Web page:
UC to pay ex-cop Ray Tensing $350k in back pay, legal fees

Samuel DuBose (file)
Samuel DuBose (file)

CINCINNATI (FOX19) - The University of Cincinnati will pay more than $300,000 in back pay, benefits and legal fees to Ray Tensing, the former campus police officer who shot and killed Sam DuBose during a 2015 traffic stop.

Tensing, 27, was tried twice on charges of murder and voluntary manslaughter, but jurors could not agree on an outcome. Both ended in mistrials.

The settlement agreement gives Tensing $100,000 for legal fees and $244,230 in back pay and benefits.

The union representing Tensing filed a grievance seeking his reinstatement and back pay shortly after he shot 43-year-old DuBose in July 2015. The grievance was on hold for two years during the trial.

"Salt to an open wound," said DuBose's former fiance, Dashonda Reid, on Thursday.

Reid does not feel Tensing has shown "one ounce of remorse for killing an innocent man."

"His blood is not only on Tensing's hands, or the lack-thereof Justice System's hands, but now on UC's hands," Reid said.

On Thursday, UC President Neville Pinto announced the school had resolved the grievance. Pinto acknowledged the agreement would be "difficult for our community."

"I was devastated," said DuBose's daughter, Regan Brooks. "And now he's getting paid for it."

"The tragic loss of Samuel DuBose in July 2015 was a trying time in the life of our University," Pinto wrote in a letter to students and faculty. "Our community came together to mourn, listen, support, heal and hope. That work continues as we strive to live our values into action."

The full statement from UC:

Dear UC Community,

The tragic loss of Samuel DuBose in July 2015 was a trying time in the life of our University. Our community came together to mourn, listen, support, heal and hope. That work continues as we strive to live our values into action. Thanks to the ongoing contributions of the Community Advisory Council, chaired by Judge John Andrew West, we are making meaningful progress with the voluntary police reforms we initiated with the input and engagement of the broader community.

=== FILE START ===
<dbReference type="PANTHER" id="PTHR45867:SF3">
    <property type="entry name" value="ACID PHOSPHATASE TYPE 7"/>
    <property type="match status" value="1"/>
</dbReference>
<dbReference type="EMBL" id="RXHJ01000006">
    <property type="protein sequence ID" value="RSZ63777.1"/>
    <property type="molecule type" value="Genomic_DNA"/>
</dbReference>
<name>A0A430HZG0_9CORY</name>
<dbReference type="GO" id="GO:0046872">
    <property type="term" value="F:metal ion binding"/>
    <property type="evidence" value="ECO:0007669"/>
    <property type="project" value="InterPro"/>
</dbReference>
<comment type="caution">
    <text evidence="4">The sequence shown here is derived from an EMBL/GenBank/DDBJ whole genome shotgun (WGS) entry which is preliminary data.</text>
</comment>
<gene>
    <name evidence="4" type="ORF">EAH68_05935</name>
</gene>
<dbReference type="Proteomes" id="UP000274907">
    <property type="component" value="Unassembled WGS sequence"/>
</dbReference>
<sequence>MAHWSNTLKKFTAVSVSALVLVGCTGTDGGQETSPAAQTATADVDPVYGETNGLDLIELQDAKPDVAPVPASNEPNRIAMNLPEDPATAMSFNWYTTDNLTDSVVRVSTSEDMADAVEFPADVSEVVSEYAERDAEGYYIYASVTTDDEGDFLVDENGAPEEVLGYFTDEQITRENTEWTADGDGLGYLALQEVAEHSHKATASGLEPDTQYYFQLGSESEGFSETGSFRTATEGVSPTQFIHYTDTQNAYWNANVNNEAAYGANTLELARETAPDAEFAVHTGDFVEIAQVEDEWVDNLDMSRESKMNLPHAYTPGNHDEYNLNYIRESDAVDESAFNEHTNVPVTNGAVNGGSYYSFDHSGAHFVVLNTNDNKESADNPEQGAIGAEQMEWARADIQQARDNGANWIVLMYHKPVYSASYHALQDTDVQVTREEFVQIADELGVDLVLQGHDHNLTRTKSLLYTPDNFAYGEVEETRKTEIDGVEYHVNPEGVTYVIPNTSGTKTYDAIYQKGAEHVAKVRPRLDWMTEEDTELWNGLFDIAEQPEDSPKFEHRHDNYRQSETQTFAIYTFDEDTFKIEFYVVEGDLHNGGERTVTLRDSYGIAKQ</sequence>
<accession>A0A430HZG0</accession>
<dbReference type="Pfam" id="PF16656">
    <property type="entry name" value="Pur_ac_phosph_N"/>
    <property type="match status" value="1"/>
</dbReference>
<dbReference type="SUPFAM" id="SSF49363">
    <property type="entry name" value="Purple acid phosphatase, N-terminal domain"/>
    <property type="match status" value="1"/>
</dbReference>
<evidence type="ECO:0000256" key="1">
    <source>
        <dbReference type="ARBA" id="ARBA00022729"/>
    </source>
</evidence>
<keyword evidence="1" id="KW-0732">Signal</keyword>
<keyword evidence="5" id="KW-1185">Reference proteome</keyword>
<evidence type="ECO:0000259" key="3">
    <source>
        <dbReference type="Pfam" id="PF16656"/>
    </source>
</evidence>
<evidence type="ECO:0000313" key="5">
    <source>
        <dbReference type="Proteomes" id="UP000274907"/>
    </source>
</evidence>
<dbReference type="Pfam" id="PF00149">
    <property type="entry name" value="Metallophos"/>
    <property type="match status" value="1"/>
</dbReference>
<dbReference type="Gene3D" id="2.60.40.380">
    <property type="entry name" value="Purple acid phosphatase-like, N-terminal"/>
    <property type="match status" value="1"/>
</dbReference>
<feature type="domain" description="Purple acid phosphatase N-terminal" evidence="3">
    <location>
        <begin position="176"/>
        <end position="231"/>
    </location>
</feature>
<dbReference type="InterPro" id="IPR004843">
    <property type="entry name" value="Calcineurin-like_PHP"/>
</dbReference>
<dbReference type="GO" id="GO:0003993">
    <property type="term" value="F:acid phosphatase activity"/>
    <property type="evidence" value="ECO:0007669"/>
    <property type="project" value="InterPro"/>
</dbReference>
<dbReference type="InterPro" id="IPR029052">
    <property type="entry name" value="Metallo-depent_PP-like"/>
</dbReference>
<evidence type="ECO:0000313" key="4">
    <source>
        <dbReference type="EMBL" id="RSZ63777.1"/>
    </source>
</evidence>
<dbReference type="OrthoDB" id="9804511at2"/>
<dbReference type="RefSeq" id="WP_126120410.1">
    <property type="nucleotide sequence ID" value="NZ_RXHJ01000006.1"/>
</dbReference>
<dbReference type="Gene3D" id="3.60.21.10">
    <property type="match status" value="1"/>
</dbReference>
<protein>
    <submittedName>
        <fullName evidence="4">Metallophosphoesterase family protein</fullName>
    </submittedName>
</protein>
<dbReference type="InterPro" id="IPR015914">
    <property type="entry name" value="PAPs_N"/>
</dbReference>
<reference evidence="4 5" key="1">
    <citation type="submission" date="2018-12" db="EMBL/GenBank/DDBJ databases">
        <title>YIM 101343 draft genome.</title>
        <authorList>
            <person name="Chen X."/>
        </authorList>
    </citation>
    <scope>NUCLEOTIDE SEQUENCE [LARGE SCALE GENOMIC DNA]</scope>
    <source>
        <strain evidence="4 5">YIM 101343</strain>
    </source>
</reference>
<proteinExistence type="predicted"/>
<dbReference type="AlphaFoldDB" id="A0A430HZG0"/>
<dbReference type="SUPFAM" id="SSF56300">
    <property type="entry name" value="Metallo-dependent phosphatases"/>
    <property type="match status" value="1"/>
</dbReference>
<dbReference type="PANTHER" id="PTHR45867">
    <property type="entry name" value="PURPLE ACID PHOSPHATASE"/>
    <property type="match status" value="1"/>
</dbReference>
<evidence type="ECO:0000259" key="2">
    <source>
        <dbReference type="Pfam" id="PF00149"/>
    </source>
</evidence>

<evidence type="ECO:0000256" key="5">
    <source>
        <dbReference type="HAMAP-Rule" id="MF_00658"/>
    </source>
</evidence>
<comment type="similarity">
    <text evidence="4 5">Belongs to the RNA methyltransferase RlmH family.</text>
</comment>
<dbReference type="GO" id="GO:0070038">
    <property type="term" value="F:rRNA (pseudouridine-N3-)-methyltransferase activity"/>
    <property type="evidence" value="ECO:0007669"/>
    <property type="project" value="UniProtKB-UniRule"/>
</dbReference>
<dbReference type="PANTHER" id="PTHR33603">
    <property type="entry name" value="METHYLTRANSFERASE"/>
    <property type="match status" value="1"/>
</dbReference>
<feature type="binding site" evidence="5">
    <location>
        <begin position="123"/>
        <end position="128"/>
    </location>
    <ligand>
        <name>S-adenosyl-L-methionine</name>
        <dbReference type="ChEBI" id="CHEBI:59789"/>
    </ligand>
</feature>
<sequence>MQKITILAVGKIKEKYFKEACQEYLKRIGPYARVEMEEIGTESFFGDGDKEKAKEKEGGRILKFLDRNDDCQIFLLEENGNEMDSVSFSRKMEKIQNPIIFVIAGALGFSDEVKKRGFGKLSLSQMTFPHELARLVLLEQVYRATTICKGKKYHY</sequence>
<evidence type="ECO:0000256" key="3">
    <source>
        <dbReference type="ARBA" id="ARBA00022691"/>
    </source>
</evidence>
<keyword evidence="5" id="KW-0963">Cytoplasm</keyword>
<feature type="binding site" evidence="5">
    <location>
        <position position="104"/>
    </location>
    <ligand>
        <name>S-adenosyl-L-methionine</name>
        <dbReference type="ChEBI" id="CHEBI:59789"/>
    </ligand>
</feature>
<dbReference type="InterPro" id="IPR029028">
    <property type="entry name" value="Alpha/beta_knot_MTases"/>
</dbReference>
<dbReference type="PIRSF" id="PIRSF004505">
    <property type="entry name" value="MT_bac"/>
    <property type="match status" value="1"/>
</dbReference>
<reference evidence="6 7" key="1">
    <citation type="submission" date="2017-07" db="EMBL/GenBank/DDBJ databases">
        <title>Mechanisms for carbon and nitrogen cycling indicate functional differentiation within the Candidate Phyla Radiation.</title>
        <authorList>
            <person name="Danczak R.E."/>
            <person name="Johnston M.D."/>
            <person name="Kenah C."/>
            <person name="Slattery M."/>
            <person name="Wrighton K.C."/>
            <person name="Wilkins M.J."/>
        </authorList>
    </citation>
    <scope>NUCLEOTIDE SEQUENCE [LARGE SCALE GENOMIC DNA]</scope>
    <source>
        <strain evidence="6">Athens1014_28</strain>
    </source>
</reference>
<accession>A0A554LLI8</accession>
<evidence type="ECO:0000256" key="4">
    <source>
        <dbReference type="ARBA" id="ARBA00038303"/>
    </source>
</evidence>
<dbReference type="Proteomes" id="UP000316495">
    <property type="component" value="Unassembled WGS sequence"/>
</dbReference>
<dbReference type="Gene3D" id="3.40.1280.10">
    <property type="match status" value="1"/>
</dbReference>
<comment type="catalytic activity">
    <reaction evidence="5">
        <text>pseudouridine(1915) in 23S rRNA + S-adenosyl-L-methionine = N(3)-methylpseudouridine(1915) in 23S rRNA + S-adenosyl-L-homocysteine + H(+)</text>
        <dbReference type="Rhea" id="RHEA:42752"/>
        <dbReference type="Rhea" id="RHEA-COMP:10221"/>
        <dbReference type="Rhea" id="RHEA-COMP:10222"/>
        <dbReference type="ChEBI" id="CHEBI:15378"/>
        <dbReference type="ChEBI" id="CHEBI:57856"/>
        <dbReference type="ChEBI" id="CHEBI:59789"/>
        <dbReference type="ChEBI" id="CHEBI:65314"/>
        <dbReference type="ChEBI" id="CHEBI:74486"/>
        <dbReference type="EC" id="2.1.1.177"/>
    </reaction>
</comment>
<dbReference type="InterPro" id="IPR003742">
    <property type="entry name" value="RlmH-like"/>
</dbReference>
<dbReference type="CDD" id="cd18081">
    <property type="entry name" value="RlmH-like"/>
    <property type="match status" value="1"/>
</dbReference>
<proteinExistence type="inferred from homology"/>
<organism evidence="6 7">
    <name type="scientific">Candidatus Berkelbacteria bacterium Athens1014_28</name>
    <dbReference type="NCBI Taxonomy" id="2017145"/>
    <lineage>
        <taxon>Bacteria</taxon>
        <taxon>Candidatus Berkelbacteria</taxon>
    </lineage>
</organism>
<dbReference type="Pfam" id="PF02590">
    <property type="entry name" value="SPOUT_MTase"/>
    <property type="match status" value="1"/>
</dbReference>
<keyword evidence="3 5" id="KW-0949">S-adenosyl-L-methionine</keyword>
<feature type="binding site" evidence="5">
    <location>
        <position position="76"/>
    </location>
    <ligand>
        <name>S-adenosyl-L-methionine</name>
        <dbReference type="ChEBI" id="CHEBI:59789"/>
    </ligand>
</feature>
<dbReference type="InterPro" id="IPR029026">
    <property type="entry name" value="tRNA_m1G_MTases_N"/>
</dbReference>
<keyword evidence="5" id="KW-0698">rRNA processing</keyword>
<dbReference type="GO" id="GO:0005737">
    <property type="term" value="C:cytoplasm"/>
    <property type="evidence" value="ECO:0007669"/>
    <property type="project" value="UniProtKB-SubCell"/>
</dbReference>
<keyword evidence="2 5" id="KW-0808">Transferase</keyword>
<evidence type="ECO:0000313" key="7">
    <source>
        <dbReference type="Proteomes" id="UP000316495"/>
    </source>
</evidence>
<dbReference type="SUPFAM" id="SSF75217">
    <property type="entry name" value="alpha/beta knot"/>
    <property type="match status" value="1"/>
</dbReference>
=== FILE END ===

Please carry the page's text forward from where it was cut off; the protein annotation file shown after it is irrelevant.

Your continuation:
I want to inform you that the University has resolved the contractual grievance brought by Raymond Tensing regarding his termination in July 2015.  As a result of this agreement, Mr. Tensing has resigned his position as a University Law Enforcement Officer (ULEO) and will not return to employment at the University of Cincinnati in any capacity. He will receive $244,230 in back pay and benefits that have accrued since his termination.  Legal fees of $100,000 will also be paid.

I realize this agreement will be difficult for our community. I am nevertheless hopeful that we can focus on supporting each other as members of the same Bearcat family — even, perhaps especially, if we don't agree. That culture of care is what our community not only needs but also deserves.  It starts with each of us.

Sincerely,

Sam DuBose's family received a $5.3 million settlement from UC in 2016.

The Department of Justice is reviewing a case against Tensing. Hamilton County Prosecutor Joe Deters said he supports potential federal charges.

Deters' office met with federal investigators and turned over evidence from Tensing's first two trials last summer.

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